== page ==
Why smoke it, when you can sip it?
Tea has been around for centuries; so has cannabis-infused tea. It appears the first recorded medical prescription of marijuana, way back in 2737 BC, was actually in the form of cannabis-infused tea.
“Drinking tea, in general, is a pleasant activity. It’s nice to drink a cup alone and it’s also nice to drink tea in a group. Infused tea, most often, has low odour so it can be a nice way to consume in spaces that are less cannabis-friendly,” says Andrea Dobbs, co-founder of Village Bloomery, a cannabis retail business in Vancouver B.C. Infused tea might also be a good alternative “if a person is new to cannabis, is not interested in smoking and feels intimidated by tinctures,” adds Dobbs.
When looked at across the globe, here are the countries where people have been drinking and prescribing cannabis tea for decades:
In India, even the Gods drink weed
Cannabis in India is more of a sacred plant than a stoner’s delight; it’s a plant favoured by the gods.
Shiva, also known as the God of destruction in Hindu mythology, once fell asleep under a leafy plant, exhausted after a conflict with his family. That plant turned out to be cannabis. When he awoke, Shiva tasted the leaves out of curiosity and felt refreshed. “Shiva made the plant his favourite food and he became known as the Lord of Bhang,” reports Psychology Today.
Bhang is now considered a festive Indian drink made by mixing water, milk, spices and nuts. In earlier times, it was used to “treat diseases like malaria and rheumatism. Warriors would drink bhang to steel their nerves, and newlyweds would consume bhang to increase their libido,” reads an excerpt from the book, Forces of Habit: Drugs and the Making of the Modern World published by the Harvard University Press.
The Chinese emperor who prescribed cannabis tea in 2737 BC
People in China were certainly ahead of their time—use of cannabis as a fibre and seed crop dates back to nearly 2000 years. But the first recorded use of medical cannabis—some call it a legend; others hold firm to this belief—goes to Chinese Emperor Shen Nung. In 2737 BC, the emperor prescribed weed tea for gout, malaria, beriberi, rheumatism and poor memory.
“Infused tea can be a healthier alternative to some common forms of consuming cannabis, such as smoking or eating sugary-infused treats,” points out Aliza Sherman, CEO of Ellementa and author of the book, Cannabis and CBD for Health and Wellness.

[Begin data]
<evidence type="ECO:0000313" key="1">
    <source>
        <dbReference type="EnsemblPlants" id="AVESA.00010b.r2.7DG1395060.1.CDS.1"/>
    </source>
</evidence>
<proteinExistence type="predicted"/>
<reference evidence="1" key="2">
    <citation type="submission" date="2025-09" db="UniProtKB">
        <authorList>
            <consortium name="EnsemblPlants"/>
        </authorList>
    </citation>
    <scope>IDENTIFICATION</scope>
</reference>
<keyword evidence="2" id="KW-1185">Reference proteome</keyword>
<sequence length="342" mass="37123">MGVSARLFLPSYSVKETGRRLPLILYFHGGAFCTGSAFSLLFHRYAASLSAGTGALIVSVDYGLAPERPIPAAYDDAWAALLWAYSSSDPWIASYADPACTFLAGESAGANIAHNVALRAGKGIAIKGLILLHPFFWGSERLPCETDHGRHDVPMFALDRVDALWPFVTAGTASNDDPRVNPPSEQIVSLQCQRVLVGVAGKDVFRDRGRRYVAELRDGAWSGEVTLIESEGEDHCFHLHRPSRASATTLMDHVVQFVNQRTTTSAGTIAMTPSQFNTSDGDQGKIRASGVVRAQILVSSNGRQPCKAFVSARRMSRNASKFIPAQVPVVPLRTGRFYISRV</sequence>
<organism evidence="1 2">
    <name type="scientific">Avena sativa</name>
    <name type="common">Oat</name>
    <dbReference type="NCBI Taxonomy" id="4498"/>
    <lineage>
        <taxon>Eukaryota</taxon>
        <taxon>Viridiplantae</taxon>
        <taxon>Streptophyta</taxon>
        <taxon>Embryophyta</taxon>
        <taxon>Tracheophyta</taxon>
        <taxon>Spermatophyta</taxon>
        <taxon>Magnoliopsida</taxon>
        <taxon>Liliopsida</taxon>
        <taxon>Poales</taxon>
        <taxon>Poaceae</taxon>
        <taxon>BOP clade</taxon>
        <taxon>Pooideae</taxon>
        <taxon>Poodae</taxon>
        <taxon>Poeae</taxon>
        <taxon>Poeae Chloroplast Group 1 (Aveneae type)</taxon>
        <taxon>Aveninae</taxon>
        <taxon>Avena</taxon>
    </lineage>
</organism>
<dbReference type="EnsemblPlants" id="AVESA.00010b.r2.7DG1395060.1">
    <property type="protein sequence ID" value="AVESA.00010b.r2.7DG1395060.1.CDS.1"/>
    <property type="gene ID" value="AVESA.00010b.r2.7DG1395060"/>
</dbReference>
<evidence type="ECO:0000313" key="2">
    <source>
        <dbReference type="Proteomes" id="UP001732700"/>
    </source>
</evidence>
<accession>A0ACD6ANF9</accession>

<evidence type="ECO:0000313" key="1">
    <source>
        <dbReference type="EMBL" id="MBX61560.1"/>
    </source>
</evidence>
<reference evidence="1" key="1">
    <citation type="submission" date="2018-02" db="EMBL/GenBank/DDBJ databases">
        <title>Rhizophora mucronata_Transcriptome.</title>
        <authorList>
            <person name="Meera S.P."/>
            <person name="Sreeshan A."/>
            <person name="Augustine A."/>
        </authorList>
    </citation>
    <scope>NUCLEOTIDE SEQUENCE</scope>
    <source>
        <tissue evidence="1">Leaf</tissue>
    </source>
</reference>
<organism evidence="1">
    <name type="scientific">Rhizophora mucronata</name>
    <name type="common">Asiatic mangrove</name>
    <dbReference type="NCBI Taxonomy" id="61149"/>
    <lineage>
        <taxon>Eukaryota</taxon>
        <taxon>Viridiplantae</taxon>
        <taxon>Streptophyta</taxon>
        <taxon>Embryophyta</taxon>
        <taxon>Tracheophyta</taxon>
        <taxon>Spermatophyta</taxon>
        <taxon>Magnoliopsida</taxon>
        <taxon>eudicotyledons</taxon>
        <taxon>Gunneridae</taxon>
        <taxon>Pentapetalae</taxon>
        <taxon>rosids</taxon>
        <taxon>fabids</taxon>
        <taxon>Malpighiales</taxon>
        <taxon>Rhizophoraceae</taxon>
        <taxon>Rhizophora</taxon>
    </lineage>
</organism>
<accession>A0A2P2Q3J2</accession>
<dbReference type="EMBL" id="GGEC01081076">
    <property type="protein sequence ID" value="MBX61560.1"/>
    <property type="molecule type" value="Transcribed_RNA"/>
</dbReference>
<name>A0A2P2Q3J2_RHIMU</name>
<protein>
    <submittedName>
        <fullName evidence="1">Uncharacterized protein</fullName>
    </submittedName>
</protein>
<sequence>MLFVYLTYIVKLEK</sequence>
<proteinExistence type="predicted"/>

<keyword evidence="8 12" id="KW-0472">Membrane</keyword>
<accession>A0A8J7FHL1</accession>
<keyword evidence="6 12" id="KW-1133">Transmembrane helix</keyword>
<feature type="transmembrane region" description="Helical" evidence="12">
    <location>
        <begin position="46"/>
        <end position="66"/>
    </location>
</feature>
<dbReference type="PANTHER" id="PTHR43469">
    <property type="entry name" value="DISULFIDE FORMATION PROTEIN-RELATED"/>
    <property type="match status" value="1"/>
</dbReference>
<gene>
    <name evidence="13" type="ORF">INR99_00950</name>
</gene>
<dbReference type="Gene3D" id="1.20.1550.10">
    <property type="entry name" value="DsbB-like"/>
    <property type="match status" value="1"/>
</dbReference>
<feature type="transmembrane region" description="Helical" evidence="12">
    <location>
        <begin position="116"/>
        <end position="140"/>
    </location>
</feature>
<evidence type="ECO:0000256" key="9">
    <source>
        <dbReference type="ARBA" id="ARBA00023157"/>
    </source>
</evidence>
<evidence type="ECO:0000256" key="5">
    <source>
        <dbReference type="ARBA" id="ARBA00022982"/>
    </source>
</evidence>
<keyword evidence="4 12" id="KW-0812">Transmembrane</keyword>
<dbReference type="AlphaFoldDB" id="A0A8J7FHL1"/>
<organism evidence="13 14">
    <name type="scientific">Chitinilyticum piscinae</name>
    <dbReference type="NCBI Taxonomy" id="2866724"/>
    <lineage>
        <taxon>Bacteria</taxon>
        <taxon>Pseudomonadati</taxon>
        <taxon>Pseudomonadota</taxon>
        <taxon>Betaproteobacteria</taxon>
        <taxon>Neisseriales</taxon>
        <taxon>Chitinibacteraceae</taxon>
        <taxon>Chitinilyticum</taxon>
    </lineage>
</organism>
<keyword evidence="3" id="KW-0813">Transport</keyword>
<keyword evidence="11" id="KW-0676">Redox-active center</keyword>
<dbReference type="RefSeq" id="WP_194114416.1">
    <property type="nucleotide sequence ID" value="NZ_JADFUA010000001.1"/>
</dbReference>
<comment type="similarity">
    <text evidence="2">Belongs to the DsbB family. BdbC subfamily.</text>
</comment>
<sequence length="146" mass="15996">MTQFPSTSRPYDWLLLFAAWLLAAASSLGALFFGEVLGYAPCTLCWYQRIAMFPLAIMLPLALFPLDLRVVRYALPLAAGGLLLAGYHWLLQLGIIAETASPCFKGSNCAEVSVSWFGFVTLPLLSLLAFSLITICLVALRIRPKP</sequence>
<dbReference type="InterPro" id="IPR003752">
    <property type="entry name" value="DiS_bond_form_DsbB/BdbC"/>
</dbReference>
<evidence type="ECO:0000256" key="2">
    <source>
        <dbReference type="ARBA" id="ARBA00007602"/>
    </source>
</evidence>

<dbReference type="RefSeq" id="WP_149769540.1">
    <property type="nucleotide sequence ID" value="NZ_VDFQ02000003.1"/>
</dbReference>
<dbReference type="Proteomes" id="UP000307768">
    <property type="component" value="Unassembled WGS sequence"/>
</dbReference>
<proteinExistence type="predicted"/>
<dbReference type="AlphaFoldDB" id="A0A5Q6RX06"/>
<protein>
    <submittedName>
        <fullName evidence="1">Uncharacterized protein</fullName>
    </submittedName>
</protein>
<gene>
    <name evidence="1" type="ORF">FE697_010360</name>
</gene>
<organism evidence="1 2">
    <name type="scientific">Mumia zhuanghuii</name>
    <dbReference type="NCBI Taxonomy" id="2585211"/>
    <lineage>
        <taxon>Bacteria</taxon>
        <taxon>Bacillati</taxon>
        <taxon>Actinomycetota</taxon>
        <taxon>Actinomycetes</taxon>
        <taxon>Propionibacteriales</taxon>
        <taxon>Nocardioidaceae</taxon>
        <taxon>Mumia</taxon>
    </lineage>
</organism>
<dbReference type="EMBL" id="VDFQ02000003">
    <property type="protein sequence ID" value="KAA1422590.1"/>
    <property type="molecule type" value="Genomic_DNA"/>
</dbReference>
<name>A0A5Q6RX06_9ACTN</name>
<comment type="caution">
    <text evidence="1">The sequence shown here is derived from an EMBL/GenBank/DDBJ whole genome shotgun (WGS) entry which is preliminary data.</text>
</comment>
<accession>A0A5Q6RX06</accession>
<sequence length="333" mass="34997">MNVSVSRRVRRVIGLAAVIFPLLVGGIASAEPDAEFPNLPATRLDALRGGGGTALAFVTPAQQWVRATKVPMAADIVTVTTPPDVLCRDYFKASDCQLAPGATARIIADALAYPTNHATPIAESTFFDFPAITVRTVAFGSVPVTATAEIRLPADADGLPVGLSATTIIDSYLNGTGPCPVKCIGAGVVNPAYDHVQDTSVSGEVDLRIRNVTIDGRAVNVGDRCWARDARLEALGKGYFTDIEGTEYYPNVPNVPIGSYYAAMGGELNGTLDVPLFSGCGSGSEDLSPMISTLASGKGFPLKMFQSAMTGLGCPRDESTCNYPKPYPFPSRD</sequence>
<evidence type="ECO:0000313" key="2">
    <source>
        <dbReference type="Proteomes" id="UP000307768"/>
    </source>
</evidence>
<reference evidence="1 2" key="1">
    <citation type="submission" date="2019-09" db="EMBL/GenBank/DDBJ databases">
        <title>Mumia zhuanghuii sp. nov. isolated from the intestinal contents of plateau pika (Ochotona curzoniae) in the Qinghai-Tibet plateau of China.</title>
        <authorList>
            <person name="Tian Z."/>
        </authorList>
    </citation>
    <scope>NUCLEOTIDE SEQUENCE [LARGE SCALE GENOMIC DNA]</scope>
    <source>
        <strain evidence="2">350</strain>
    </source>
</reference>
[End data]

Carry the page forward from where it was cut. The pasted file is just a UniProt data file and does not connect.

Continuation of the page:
Rastafarians use cannabis spiritually by smoking it as “herb” in joints and passing it in a circle while discussing and meditating on moral quandaries. But the cannabis use doesn’t stop there.
Many families throughout Jamaica and the islands use cannabis medicinally in the form of ganja tea. Ganja tea is commonly made from young plants that aren’t fully ripened for harvest. This usually makes it less potent than smoked herb.
Anthropologist Dr. Melanie Creagan Dreher’s study of rural working-class families in Jamaica also revealed cultural differences between smoking herb and drinking minimally-psychoactive ganja tea. All of the mothers in her study gave their children ganja tea to drink — often two to three times a week and sometimes daily — in order to help keep their kids healthy for the backbreaking farm work and school work they were subjected to.
This was in spite of warnings from teachers and school officials, and it just adds to the truth found in the old adage that mother knows best!
The Chemistry of Cannabis Tea
When it comes to making weed tea, at first glance it can be a bit daunting, frustrating, and unsatisfying if you don’t understand a few cannabis chemistry fundamentals.
The first thing to keep in mind is that raw, live cannabis contains delta9-tetrahydrocannabinolic acid (tetrahydrocannabinolic acid or THCA for short) and cannabidiolic acid (CBDA). These cannabinoids are the precursors of the more well-known THC and CBD that are so famous for their psychoactive and medicinal effects.